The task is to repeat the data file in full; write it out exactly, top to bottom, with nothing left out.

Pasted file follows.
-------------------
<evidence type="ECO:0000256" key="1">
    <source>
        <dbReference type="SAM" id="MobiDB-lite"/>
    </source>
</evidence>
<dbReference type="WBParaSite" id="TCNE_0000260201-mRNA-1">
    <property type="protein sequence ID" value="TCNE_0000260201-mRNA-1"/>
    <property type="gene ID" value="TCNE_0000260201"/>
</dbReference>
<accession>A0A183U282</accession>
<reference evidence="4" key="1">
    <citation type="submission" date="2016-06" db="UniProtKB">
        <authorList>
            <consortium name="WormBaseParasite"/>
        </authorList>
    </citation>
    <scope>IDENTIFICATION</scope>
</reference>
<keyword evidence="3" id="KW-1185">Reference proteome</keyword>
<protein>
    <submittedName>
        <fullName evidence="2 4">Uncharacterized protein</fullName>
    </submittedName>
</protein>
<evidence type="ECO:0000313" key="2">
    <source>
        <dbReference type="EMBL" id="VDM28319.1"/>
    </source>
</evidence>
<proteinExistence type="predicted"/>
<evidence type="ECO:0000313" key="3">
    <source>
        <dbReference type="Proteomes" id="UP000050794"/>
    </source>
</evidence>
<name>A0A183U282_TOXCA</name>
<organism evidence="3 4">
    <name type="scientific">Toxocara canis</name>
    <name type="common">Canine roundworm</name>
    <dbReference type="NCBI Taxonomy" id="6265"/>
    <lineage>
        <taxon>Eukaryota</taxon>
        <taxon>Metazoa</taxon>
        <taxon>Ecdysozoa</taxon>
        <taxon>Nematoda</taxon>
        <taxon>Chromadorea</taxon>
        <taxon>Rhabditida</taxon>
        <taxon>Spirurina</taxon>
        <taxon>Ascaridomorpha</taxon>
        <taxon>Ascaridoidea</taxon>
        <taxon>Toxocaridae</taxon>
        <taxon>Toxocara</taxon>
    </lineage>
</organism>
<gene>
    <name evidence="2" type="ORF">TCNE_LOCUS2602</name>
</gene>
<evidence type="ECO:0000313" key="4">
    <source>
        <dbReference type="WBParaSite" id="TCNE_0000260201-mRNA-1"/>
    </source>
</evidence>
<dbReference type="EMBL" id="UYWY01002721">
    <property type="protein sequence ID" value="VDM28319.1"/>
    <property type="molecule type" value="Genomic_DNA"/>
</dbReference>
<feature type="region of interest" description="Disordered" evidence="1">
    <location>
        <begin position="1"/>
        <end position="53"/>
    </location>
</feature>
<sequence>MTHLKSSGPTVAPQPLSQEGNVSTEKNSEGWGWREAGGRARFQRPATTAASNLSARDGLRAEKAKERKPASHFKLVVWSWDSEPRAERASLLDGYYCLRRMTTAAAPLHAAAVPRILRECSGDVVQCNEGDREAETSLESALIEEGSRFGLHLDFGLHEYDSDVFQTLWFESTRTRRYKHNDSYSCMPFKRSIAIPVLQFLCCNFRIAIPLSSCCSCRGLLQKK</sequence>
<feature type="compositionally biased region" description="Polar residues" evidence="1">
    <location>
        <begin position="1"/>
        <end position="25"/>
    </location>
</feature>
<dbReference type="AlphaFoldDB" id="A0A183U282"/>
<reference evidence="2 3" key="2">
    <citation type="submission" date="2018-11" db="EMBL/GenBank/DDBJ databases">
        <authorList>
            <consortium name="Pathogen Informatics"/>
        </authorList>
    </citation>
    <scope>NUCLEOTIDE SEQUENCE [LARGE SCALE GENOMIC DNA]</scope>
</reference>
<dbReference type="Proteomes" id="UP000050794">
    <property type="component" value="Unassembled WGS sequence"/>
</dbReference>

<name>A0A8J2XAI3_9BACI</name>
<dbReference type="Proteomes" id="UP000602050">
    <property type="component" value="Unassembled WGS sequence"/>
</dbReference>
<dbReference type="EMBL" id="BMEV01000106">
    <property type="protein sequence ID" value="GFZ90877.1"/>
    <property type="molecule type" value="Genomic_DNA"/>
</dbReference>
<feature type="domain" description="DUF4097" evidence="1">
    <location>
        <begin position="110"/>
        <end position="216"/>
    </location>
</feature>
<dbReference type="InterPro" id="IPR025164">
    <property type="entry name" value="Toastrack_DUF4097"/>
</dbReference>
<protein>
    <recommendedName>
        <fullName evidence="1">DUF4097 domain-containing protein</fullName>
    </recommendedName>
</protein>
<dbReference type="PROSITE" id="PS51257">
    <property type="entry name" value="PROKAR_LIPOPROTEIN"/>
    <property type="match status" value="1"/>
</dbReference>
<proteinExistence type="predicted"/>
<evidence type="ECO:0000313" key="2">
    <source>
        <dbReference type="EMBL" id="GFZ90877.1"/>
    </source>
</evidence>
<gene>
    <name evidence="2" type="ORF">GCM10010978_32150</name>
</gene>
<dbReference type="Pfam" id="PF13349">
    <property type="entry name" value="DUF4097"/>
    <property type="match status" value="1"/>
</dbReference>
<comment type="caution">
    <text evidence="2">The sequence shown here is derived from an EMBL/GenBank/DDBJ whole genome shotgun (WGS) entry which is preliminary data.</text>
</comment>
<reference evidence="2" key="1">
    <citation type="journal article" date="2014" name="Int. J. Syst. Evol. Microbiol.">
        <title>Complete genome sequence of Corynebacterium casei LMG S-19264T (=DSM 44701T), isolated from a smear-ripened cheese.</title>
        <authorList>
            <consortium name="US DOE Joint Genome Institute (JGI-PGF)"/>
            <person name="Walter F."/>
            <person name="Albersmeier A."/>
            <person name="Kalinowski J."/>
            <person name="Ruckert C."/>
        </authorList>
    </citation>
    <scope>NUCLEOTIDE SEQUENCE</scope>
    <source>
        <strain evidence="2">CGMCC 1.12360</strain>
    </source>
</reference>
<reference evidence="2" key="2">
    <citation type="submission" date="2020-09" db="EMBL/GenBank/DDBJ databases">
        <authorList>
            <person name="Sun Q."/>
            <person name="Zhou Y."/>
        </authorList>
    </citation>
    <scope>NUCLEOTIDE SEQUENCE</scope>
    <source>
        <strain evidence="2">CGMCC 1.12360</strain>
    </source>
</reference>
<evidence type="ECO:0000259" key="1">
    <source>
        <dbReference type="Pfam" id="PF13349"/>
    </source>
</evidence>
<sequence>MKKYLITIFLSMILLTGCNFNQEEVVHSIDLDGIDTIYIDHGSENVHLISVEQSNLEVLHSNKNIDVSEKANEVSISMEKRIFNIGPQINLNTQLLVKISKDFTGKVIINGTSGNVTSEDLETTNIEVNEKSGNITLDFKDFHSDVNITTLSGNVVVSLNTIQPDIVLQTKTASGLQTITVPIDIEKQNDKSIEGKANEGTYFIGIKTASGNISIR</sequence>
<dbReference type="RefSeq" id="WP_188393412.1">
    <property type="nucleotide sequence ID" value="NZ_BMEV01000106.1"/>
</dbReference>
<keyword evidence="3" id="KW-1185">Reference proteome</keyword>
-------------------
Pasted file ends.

<evidence type="ECO:0000256" key="1">
    <source>
        <dbReference type="SAM" id="MobiDB-lite"/>
    </source>
</evidence>
<dbReference type="WBParaSite" id="TCNE_0000260201-mRNA-1">
    <property type="protein sequence ID" value="TCNE_0000260201-mRNA-1"/>
    <property type="gene ID" value="TCNE_0000260201"/>
</dbReference>
<accession>A0A183U282</accession>
<reference evidence="4" key="1">
    <citation type="submission" date="2016-06" db="UniProtKB">
        <authorList>
            <consortium name="WormBaseParasite"/>
        </authorList>
    </citation>
    <scope>IDENTIFICATION</scope>
</reference>
<keyword evidence="3" id="KW-1185">Reference proteome</keyword>
<protein>
    <submittedName>
        <fullName evidence="2 4">Uncharacterized protein</fullName>
    </submittedName>
</protein>
<evidence type="ECO:0000313" key="2">
    <source>
        <dbReference type="EMBL" id="VDM28319.1"/>
    </source>
</evidence>
<proteinExistence type="predicted"/>
<evidence type="ECO:0000313" key="3">
    <source>
        <dbReference type="Proteomes" id="UP000050794"/>
    </source>
</evidence>
<name>A0A183U282_TOXCA</name>
<organism evidence="3 4">
    <name type="scientific">Toxocara canis</name>
    <name type="common">Canine roundworm</name>
    <dbReference type="NCBI Taxonomy" id="6265"/>
    <lineage>
        <taxon>Eukaryota</taxon>
        <taxon>Metazoa</taxon>
        <taxon>Ecdysozoa</taxon>
        <taxon>Nematoda</taxon>
        <taxon>Chromadorea</taxon>
        <taxon>Rhabditida</taxon>
        <taxon>Spirurina</taxon>
        <taxon>Ascaridomorpha</taxon>
        <taxon>Ascaridoidea</taxon>
        <taxon>Toxocaridae</taxon>
        <taxon>Toxocara</taxon>
    </lineage>
</organism>
<gene>
    <name evidence="2" type="ORF">TCNE_LOCUS2602</name>
</gene>
<evidence type="ECO:0000313" key="4">
    <source>
        <dbReference type="WBParaSite" id="TCNE_0000260201-mRNA-1"/>
    </source>
</evidence>
<dbReference type="EMBL" id="UYWY01002721">
    <property type="protein sequence ID" value="VDM28319.1"/>
    <property type="molecule type" value="Genomic_DNA"/>
</dbReference>
<feature type="region of interest" description="Disordered" evidence="1">
    <location>
        <begin position="1"/>
        <end position="53"/>
    </location>
</feature>
<sequence>MTHLKSSGPTVAPQPLSQEGNVSTEKNSEGWGWREAGGRARFQRPATTAASNLSARDGLRAEKAKERKPASHFKLVVWSWDSEPRAERASLLDGYYCLRRMTTAAAPLHAAAVPRILRECSGDVVQCNEGDREAETSLESALIEEGSRFGLHLDFGLHEYDSDVFQTLWFESTRTRRYKHNDSYSCMPFKRSIAIPVLQFLCCNFRIAIPLSSCCSCRGLLQKK</sequence>
<feature type="compositionally biased region" description="Polar residues" evidence="1">
    <location>
        <begin position="1"/>
        <end position="25"/>
    </location>
</feature>
<dbReference type="AlphaFoldDB" id="A0A183U282"/>
<reference evidence="2 3" key="2">
    <citation type="submission" date="2018-11" db="EMBL/GenBank/DDBJ databases">
        <authorList>
            <consortium name="Pathogen Informatics"/>
        </authorList>
    </citation>
    <scope>NUCLEOTIDE SEQUENCE [LARGE SCALE GENOMIC DNA]</scope>
</reference>
<dbReference type="Proteomes" id="UP000050794">
    <property type="component" value="Unassembled WGS sequence"/>
</dbReference>

<name>A0A8J2XAI3_9BACI</name>
<dbReference type="Proteomes" id="UP000602050">
    <property type="component" value="Unassembled WGS sequence"/>
</dbReference>
<dbReference type="EMBL" id="BMEV01000106">
    <property type="protein sequence ID" value="GFZ90877.1"/>
    <property type="molecule type" value="Genomic_DNA"/>
</dbReference>
<feature type="domain" description="DUF4097" evidence="1">
    <location>
        <begin position="110"/>
        <end position="216"/>
    </location>
</feature>
<dbReference type="InterPro" id="IPR025164">
    <property type="entry name" value="Toastrack_DUF4097"/>
</dbReference>
<protein>
    <recommendedName>
        <fullName evidence="1">DUF4097 domain-containing protein</fullName>
    </recommendedName>
</protein>
<dbReference type="PROSITE" id="PS51257">
    <property type="entry name" value="PROKAR_LIPOPROTEIN"/>
    <property type="match status" value="1"/>
</dbReference>
<proteinExistence type="predicted"/>
<evidence type="ECO:0000313" key="2">
    <source>
        <dbReference type="EMBL" id="GFZ90877.1"/>
    </source>
</evidence>
<gene>
    <name evidence="2" type="ORF">GCM10010978_32150</name>
</gene>
<dbReference type="Pfam" id="PF13349">
    <property type="entry name" value="DUF4097"/>
    <property type="match status" value="1"/>
</dbReference>
<comment type="caution">
    <text evidence="2">The sequence shown here is derived from an EMBL/GenBank/DDBJ whole genome shotgun (WGS) entry which is preliminary data.</text>
</comment>
<reference evidence="2" key="1">
    <citation type="journal article" date="2014" name="Int. J. Syst. Evol. Microbiol.">
        <title>Complete genome sequence of Corynebacterium casei LMG S-19264T (=DSM 44701T), isolated from a smear-ripened cheese.</title>
        <authorList>
            <consortium name="US DOE Joint Genome Institute (JGI-PGF)"/>
            <person name="Walter F."/>
            <person name="Albersmeier A."/>
            <person name="Kalinowski J."/>
            <person name="Ruckert C."/>
        </authorList>
    </citation>
    <scope>NUCLEOTIDE SEQUENCE</scope>
    <source>
        <strain evidence="2">CGMCC 1.12360</strain>
    </source>
</reference>
<reference evidence="2" key="2">
    <citation type="submission" date="2020-09" db="EMBL/GenBank/DDBJ databases">
        <authorList>
            <person name="Sun Q."/>
            <person name="Zhou Y."/>
        </authorList>
    </citation>
    <scope>NUCLEOTIDE SEQUENCE</scope>
    <source>
        <strain evidence="2">CGMCC 1.12360</strain>
    </source>
</reference>
<evidence type="ECO:0000259" key="1">
    <source>
        <dbReference type="Pfam" id="PF13349"/>
    </source>
</evidence>
<sequence>MKKYLITIFLSMILLTGCNFNQEEVVHSIDLDGIDTIYIDHGSENVHLISVEQSNLEVLHSNKNIDVSEKANEVSISMEKRIFNIGPQINLNTQLLVKISKDFTGKVIINGTSGNVTSEDLETTNIEVNEKSGNITLDFKDFHSDVNITTLSGNVVVSLNTIQPDIVLQTKTASGLQTITVPIDIEKQNDKSIEGKANEGTYFIGIKTASGNISIR</sequence>
<dbReference type="RefSeq" id="WP_188393412.1">
    <property type="nucleotide sequence ID" value="NZ_BMEV01000106.1"/>
</dbReference>
<keyword evidence="3" id="KW-1185">Reference proteome</keyword>